While I agree with commentary writer Peter Leschak's sentiment that there's a "thrill" involved with emergency responses to incidents, I disagree with his assertion that "this was one of the best things that ever happened to us" ("Another's pain, our gain," April 8).
As a veteran firefighter, EMT and one-time paramedic, I believe the thrill described comes not from the event but rather from performing at a high level in an extremely stressful environment with the skills honed from many hours of training.
This isn't a given, and any law enforcement officer, firefighter, EMT or paramedic will tell you that their worst days were when things did not go well. We respond to events because it's our duty, and we do it well.
When I see trauma, I appreciate it as a mechanic does a muscle car, because we both appreciate the mechanics of it, and how to (possibly) fix it. I cannot, however, equate it to some kind of thrill that I relish.
Each tragedy that I've witnessed has been etched into me and affected me (and my family) in ways I didn't foresee when I began my career.
MIKE MISCHKE, BEMIDJI, MINN.
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I'm wondering why the Star Tribune chose to print this disturbing piece of writing. The author describes an accident that killed three people and injured four as "one of the best things that ever happened to us."
I continued to read the article thinking that surely he must be referring to some bigger outcome of the tragedy that drew people together or allowed them to express their compassion and humanity. But no, the author seemed to express that his pleasure was simply a result of witnessing other people's tragedies.
He went on to explain how he also helped a rookie EMT express his feelings about "liking" to witness gore and death. By printing the article, the Star Tribune chose to glorify a shocking lack of respect for human life as expressed by the author.
Do the families involved in the accident think that losing their loved ones was "one of the best things that ever happened?" Tragedy and death are certainly part of the human experience, but it's actually very inhuman and base to derive pleasure from other people's tragedies.
MELANIE TRAXLER, MINNEAPOLIS
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I agree with Kersten's statement that our founding fathers understood that of all human rights, freedom of religion and conscience are the most important freedoms ("Consider the nation's debt to biblical faith," April 8). As a Catholic, I was taught the importance of following my conscience. That's why so many Catholic women practice contraception. It's the Catholic Church -- and not the government -- that seeks to suppress the individual's right to freedom of conscience.
MARY BARTHEL, BURNSVILLE
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Kersten wrote a column on Easter -- a day that celebrates the breaking down of all enmities between God and humanity, and between peoples and nations -- and turned it into another partisan attack against the Obama administration. She "resurrects" the radical right's spurious slogan that the government under the president is engaged in an all-out attack on religious freedom. Not true.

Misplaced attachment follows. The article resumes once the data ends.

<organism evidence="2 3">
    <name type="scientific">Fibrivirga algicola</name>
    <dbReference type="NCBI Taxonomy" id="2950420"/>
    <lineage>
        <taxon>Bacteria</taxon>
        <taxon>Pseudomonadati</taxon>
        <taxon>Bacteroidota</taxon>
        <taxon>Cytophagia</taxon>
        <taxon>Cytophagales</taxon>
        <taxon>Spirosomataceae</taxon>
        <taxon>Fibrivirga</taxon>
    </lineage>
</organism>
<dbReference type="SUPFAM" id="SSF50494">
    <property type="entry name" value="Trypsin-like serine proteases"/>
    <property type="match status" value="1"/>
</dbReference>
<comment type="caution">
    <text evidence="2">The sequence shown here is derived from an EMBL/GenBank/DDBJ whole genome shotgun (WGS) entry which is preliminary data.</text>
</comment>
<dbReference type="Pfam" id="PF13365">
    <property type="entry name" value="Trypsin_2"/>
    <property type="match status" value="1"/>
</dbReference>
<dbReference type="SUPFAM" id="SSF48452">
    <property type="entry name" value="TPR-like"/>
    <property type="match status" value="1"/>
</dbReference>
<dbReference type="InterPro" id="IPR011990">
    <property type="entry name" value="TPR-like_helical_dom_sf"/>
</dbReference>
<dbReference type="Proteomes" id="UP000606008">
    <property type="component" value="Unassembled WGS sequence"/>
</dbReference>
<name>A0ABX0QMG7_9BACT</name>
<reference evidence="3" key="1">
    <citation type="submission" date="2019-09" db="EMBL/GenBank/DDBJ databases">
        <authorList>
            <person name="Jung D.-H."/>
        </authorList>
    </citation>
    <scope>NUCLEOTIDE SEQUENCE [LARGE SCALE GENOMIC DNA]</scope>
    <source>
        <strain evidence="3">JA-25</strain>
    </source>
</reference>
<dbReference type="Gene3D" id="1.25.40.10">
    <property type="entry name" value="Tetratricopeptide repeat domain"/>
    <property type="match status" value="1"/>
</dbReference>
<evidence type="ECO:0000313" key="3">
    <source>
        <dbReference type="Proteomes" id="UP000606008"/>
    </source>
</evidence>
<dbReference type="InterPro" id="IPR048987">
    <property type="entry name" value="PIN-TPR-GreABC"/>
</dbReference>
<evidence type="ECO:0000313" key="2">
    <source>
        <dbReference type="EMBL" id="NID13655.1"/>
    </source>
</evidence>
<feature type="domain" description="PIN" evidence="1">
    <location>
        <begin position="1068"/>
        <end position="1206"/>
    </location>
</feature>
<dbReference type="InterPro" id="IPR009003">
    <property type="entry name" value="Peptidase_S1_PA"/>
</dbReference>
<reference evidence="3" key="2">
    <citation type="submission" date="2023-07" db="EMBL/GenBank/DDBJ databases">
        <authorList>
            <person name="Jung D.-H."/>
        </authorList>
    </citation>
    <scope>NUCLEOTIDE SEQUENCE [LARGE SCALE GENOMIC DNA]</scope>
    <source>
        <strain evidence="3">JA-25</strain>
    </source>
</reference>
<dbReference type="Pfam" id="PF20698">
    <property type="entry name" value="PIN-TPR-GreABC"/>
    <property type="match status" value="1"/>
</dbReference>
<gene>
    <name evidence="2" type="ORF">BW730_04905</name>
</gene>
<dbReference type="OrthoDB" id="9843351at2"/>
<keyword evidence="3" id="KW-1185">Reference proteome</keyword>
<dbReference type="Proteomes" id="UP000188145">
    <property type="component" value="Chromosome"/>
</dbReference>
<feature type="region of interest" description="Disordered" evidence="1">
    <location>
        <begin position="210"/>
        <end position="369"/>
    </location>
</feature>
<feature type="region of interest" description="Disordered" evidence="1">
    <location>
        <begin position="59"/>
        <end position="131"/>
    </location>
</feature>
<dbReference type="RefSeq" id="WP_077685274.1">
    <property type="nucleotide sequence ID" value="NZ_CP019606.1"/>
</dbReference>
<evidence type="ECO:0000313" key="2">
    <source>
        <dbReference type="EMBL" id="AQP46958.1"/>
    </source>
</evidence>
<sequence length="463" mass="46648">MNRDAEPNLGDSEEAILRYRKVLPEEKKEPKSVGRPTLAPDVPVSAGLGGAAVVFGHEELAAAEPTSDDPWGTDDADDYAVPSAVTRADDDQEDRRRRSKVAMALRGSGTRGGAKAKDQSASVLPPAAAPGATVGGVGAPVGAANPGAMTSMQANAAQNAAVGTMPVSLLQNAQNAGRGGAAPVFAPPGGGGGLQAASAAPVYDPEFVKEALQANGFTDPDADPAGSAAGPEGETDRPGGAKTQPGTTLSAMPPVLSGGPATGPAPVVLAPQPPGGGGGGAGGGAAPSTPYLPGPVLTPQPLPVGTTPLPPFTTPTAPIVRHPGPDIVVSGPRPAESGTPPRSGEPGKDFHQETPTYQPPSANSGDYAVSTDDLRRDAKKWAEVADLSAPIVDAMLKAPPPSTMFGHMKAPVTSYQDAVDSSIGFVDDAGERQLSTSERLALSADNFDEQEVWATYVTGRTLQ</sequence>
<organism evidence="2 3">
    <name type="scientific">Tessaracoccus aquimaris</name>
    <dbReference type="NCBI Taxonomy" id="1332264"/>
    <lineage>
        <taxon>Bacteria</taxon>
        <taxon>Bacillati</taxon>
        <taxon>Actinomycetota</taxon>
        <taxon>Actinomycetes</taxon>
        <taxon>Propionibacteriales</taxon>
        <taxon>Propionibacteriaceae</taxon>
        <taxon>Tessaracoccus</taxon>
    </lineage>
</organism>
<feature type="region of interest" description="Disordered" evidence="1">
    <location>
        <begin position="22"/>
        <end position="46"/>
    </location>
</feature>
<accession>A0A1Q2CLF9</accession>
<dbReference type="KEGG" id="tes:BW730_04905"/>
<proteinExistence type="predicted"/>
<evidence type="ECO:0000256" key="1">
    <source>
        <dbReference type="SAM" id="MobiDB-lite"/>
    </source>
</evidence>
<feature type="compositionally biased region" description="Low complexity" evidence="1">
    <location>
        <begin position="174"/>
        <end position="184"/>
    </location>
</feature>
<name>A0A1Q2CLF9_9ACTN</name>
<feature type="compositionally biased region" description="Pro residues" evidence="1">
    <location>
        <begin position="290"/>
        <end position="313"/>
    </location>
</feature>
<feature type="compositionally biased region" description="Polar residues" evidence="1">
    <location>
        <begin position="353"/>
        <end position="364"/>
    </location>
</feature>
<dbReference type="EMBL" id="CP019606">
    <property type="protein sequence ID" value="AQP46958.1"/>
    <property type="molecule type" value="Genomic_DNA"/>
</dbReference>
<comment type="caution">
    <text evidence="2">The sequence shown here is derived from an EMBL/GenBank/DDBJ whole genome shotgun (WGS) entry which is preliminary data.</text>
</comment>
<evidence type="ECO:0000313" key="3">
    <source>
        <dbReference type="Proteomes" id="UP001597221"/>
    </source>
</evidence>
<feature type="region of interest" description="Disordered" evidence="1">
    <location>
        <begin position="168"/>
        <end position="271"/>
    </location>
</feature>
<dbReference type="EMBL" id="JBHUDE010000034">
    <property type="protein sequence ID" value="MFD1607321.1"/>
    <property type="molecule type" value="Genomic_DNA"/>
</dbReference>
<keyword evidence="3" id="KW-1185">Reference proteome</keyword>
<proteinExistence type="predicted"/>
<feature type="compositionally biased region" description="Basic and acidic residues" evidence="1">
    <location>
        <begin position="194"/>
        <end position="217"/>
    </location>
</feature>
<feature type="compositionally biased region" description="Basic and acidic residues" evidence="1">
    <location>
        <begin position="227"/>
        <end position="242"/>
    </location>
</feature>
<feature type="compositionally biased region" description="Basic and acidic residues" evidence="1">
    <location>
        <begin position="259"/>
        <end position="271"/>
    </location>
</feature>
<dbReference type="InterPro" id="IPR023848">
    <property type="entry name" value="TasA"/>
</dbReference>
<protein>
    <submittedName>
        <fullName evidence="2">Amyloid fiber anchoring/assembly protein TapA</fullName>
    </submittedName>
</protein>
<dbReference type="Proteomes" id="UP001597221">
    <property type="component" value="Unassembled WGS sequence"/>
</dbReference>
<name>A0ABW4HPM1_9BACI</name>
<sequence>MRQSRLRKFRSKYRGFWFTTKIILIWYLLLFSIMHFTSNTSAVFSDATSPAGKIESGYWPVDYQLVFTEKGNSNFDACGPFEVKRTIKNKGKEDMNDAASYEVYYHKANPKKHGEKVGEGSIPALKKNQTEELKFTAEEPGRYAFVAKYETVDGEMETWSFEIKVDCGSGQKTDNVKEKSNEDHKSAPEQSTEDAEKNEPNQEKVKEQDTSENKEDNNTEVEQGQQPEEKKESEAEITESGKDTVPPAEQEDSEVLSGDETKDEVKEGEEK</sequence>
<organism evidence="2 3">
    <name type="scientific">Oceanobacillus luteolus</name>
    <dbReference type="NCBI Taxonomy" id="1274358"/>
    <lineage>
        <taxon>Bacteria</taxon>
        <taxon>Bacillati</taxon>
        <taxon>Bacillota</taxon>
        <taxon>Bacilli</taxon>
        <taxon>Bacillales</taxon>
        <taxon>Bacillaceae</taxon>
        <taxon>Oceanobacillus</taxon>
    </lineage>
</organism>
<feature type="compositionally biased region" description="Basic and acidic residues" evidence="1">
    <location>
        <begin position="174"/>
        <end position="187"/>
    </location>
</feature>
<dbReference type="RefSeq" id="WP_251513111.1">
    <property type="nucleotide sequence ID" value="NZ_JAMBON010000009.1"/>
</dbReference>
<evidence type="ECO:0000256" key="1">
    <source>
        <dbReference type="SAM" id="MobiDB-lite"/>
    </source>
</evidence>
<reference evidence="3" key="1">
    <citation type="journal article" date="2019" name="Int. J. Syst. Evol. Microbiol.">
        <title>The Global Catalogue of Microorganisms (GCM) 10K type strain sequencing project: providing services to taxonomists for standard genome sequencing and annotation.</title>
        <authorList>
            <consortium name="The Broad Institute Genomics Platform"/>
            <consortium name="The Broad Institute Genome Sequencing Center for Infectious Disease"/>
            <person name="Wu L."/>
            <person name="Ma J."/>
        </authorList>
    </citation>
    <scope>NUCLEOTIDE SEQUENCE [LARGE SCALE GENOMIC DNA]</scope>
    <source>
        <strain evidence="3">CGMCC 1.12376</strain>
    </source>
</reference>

For someone who claims to speak to "both Christians and non-Christians," (which covers everybody), Kersten is unable to see that many Christians and others see human rights in a way that differs from her perspective. Health care and education are basic rights. We should work together, even when we disagree on important issues. That means we must listen to the differing points of view. Kersten seems incapable of that important leap of faith.
THE REV. PATRICK CABELLO HANSEL, Minneapolis
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Jim Graves has announced his intention to run against Michele Bachmann in the Sixth District congressional race ("Bachmann comes home to a fight," April 11). He says abortion is a woman's choice, but also calls abortion a tragedy.
A tragedy is usually something like a tornado wiping out a town or a drunken driver killing an innocent victim. And for something to be tragic, there must be at least one victim.
Who is the victim in an abortion? A lump of tissue hardly qualifies, so we must be talking about a human life. If abortion is a tragedy, as Graves says, then why is he saying it's OK to have one?
This strikes me as absurd.
MARK PELHAM, BUFFALO, MINN.
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There's no more smoking at Target Field, but if you want to spit tobacco, you've got a green light ("More to chew on at ballpark," April 12). Yuck! Let's start a campaign to talk about the effects of secondhand spit.
LISA BARRY, MAPLE GROVE
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I've never understood why women of my generation are obsessed with tanning beds ("For teens, tan's allure still eclipses the risks," April 11). Aren't we the generation that claims to be the most color-blind when it comes to skin color? Despite the claim that someone with a fake tan "looks better than someone who is pasty white," I know many people, including plenty of men, who prefer natural skin to the "fake-baked" look.
HEIDI SELTZ, AFTON
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Washington Post columnist George Will, whom you publish, must work cheaply. I can think of no other reason why any news organization would put forth his partisan ramblings as thoughtful journalism. He hit a new low in a column that referred to President Obama as "loutish" ("For VP, an adult to challenge the president's inner child," April 9). Barack Obama has many attributes, but loutishness is certainly not one of them.
LEE ANDERSON, MINNEAPOLIS